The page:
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Can a smart phone app protect you from dangerous cosmetics? Episode 38

In this week’s episode Perry and I talk about the Think Dirty app that claims to help you identity dangerous ingredients in your cosmetics. Plus another game of Beauty Science or Bullsh*t!

Show notes

Beauty Science or Bull Sh*t – a special bacteria-based episode

Another special themed version – this time it’s about bacteria. Guess which of the following 3 beauty science headlines are fake? (2 are real, one is made up.)

  1. Your nasal bacteria may predict if you’ll get a skin infection.
  2. Rural bacteria can help improve city dwellers’ health
  3. Bacteria unique to house pets have been found as a contaminant in cosmetics

 Beauty Science News

Would you wash yourself with bacteria?
You rinse your skin with water and then apply a live bacteria mist to keep your body clean. Theoretically the good bacteria colonize your skin and prevent the bad bacteria from growing. The chairman of the company that makes this products only uses soap once or twice a month.

The “Think Dirty” App shows which products have toxic chemicals
This “Think Dirty app uses data from scientific studies conducted by non-profit organizations and government agencies to fill in some of the blanks from the labels of cosmetic products.

This article is a bit one-sided, to say the least. If you really pay attention to the scientific literature you’ll see that cosmetic ingredients such as these are not likely to cause you much harm. You’re WAY more likely to get cancer from drinking alcohol, smoking, or just hanging out in the sun.

Here are a couple of quick rebuttals for those of you who are interested in a balanced discussion:

In all these cases the dose makes the poison. At high levels (as in some hair straighteners) formaldehyde is dangerous but when released at very low levels from preservatives it is not an issue.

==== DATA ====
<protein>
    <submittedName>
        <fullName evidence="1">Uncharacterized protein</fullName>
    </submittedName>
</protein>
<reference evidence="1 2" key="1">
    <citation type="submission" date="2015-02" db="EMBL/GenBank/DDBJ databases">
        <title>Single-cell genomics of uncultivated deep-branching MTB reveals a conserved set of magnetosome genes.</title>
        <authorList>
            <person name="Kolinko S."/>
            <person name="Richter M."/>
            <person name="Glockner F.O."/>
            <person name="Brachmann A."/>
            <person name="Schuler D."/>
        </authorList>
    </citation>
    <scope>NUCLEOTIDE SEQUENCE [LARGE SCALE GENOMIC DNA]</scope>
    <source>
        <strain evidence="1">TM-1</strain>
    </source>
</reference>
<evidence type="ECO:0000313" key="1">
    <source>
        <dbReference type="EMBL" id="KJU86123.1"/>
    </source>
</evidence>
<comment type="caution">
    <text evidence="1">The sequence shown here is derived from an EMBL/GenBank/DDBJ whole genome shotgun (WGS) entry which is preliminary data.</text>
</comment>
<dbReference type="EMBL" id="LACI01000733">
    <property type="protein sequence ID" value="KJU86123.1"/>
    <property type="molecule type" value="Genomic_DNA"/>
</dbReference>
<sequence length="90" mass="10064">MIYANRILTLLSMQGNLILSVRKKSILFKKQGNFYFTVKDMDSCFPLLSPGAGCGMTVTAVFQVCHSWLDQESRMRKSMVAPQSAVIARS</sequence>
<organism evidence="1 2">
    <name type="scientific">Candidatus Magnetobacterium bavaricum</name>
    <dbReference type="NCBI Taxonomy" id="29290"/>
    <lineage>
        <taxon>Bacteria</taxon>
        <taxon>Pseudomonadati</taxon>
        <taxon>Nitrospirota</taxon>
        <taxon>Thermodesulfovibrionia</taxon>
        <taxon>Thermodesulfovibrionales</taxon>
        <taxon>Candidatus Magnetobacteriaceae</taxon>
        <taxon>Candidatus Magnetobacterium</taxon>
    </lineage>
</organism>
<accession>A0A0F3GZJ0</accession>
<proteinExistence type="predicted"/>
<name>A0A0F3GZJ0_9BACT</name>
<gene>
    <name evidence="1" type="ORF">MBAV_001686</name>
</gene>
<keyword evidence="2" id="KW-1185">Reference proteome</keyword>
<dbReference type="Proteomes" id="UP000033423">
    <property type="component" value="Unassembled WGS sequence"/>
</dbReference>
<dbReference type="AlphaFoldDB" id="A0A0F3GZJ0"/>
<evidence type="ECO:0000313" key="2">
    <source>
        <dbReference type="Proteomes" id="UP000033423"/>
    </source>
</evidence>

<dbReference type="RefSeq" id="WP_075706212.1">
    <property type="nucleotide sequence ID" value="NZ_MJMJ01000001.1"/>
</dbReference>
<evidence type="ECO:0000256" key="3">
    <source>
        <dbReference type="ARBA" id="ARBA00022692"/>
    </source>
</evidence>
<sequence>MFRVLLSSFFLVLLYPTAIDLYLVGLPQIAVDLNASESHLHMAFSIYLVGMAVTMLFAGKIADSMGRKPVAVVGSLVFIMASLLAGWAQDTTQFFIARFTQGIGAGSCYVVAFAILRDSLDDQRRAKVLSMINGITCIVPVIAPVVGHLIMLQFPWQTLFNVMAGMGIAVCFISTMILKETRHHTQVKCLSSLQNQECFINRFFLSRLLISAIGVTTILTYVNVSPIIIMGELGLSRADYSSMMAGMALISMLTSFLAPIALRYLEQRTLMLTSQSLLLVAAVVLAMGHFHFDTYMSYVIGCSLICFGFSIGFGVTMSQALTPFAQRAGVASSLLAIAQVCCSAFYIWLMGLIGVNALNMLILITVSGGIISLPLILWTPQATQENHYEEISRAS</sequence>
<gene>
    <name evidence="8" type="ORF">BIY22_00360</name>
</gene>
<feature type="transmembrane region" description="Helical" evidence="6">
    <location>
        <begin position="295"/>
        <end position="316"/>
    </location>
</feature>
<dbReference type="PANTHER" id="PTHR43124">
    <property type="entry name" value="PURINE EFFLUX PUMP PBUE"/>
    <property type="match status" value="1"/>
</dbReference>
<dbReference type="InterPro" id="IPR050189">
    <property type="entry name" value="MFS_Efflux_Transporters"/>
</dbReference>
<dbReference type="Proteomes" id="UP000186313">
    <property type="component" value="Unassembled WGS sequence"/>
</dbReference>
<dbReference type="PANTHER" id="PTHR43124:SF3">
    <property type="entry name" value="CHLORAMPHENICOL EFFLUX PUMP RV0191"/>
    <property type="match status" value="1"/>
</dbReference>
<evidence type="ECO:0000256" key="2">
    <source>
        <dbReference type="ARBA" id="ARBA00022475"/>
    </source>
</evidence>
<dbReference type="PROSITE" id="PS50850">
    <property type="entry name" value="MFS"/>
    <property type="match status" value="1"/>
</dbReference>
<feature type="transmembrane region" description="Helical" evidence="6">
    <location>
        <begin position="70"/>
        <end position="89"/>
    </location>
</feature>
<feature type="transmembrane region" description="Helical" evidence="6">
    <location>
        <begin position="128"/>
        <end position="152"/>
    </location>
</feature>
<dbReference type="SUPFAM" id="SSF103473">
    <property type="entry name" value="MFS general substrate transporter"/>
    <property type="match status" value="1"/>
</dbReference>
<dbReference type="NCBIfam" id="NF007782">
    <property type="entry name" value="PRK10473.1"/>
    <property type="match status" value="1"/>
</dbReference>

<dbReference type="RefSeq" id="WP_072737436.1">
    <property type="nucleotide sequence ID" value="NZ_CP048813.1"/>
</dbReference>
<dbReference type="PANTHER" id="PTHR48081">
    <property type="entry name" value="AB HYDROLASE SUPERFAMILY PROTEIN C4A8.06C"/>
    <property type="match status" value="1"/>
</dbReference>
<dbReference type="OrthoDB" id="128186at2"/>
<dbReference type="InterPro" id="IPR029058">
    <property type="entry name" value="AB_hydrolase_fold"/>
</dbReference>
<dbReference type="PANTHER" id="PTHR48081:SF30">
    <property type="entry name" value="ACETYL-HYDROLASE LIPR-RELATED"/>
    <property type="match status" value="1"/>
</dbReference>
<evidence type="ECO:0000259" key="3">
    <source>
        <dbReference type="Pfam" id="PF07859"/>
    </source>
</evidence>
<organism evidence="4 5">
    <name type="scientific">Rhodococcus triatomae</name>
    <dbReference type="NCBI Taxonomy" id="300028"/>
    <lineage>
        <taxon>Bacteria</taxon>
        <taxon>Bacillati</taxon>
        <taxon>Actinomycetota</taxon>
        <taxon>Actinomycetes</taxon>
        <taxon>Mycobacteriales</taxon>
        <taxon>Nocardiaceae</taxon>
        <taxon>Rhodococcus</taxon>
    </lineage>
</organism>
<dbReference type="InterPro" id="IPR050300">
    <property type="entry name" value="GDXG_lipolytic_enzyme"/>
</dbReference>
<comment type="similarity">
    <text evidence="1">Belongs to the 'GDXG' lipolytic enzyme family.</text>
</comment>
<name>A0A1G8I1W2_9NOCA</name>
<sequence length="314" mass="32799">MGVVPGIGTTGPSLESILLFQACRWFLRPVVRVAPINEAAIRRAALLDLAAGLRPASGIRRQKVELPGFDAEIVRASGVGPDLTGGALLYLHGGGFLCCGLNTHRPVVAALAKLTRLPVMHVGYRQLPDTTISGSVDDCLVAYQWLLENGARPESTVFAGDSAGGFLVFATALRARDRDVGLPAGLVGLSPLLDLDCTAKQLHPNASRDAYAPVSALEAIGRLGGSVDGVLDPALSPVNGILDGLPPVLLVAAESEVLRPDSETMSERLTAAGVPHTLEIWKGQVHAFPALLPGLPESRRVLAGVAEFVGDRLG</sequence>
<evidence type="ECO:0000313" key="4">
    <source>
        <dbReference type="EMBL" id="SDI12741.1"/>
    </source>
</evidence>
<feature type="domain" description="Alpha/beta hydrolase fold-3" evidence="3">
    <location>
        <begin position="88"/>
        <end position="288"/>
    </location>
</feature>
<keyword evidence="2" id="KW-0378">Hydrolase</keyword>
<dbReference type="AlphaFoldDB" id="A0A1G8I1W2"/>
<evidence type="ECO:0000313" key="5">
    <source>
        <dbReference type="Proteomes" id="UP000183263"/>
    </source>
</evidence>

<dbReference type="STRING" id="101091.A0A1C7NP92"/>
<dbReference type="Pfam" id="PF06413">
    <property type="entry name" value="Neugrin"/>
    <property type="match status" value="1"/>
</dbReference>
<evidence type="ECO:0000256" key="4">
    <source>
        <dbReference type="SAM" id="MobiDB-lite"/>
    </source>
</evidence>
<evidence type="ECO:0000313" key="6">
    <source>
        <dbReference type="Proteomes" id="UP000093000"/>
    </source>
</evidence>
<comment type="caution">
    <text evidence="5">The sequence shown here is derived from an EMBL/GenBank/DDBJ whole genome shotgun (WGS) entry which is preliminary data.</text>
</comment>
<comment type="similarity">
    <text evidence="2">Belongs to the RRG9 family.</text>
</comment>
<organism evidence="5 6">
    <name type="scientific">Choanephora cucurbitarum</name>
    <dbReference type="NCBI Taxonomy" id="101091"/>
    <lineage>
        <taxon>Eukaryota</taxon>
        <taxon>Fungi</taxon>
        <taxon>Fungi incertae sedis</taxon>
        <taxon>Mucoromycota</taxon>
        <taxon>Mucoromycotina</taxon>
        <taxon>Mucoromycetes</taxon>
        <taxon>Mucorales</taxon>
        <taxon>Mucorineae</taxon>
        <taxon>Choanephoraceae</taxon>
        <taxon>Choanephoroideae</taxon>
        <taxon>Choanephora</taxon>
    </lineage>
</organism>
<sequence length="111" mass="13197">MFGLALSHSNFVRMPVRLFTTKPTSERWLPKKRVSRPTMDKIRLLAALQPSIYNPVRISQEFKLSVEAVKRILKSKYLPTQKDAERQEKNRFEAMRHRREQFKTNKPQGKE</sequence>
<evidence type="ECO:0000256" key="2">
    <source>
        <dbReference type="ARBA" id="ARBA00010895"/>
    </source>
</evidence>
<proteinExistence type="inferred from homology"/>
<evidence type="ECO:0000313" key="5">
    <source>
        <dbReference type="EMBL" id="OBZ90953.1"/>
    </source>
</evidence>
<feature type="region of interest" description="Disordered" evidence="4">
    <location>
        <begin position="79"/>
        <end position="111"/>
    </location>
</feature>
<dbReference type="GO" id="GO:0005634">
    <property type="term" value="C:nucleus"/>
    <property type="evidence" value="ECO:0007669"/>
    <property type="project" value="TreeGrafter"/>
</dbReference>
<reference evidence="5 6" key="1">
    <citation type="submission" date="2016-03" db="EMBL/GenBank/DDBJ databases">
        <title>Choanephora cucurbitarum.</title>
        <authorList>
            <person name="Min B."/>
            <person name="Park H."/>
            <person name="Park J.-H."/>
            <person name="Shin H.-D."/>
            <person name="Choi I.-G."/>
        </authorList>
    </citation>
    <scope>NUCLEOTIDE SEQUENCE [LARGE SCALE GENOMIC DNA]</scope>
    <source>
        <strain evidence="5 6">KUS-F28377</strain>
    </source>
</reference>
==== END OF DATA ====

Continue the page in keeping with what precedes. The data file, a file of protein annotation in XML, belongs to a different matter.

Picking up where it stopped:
The amount of lead in lipstick is VERY small, not much of it is ingested, the amount that is ingested is not absorbed well by your body, and the amount that is absorbed is processed and excreted. Your body can get rid of far more lead than you consume from lipstick. (Instead you should worry about lead paint or contaminated soil instead.)

The evidence seems clear that certain (but not all) phthalates pose a health hazard. But does that hazard mean there’s a risk involved in using phthalates in cosmetics? (Remember that the risk is a function of the hazard AND the degree of exposure.) Both the FDA in the US and the SCCP in EU agree that there’s no clear data that the use of these ingredients in cosmetics pose a measurable hazard to consumers. The FDA is continuing to monitor the situation while the EU has taken a more conservative approach and decided to limit the use of some phthalates to only trace levels. From a regulatory perspective, the EU now has three categories for phthalates:
▪ Accepted phthalates: This one is considered safe for use in cosmetics: DEP
▪ Banned phthalates: These are banned from being added to cosmetics but are allowable as “trace contaminants” up to 100 ppm: DEHP, DBP and BBP.
▪ Unregulated phthalates: These have not been regulated in EU but given their low usage (at least in perfumes) there is no quantifiable risk to consumers: DMP, DIBP, DCHP, DINP and DIDP.